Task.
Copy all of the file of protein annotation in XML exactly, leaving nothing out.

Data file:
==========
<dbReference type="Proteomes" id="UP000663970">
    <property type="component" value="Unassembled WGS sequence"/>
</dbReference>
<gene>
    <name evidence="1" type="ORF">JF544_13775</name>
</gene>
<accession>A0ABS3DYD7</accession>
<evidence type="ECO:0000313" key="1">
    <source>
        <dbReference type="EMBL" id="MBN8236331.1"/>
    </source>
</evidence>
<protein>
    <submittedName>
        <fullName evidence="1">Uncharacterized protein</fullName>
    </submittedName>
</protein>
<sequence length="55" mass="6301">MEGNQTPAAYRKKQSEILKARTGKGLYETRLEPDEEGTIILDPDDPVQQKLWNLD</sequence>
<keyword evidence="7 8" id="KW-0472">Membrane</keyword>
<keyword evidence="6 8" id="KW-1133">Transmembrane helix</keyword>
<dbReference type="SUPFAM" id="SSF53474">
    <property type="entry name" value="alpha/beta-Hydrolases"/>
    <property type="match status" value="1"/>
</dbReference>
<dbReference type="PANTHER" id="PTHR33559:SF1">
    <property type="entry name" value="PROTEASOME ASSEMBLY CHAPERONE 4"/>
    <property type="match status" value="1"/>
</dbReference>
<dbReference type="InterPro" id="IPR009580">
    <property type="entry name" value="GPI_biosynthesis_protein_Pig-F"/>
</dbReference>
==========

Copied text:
<dbReference type="Proteomes" id="UP000663970">
    <property type="component" value="Unassembled WGS sequence"/>
</dbReference>
<gene>
    <name evidence="1" type="ORF">JF544_13775</name>
</gene>
<accession>A0ABS3DYD7</accession>
<evidence type="ECO:0000313" key="1">
    <source>
        <dbReference type="EMBL" id="MBN8236331.1"/>
    </source>
</evidence>
<protein>
    <submittedName>
        <fullName evidence="1">Uncharacterized protein</fullName>
    </submittedName>
</protein>
<sequence length="55" mass="6301">MEGNQTPAAYRKKQSEILKARTGKGLYETRLEPDEEGTIILDPDDPVQQKLWNLD</sequence>
<keyword evidence="7 8" id="KW-0472">Membrane</keyword>
<keyword evidence="6 8" id="KW-1133">Transmembrane helix</keyword>
<dbReference type="SUPFAM" id="SSF53474">
    <property type="entry name" value="alpha/beta-Hydrolases"/>
    <property type="match status" value="1"/>
</dbReference>
<dbReference type="PANTHER" id="PTHR33559:SF1">
    <property type="entry name" value="PROTEASOME ASSEMBLY CHAPERONE 4"/>
    <property type="match status" value="1"/>
</dbReference>
<dbReference type="InterPro" id="IPR009580">
    <property type="entry name" value="GPI_biosynthesis_protein_Pig-F"/>
</dbReference>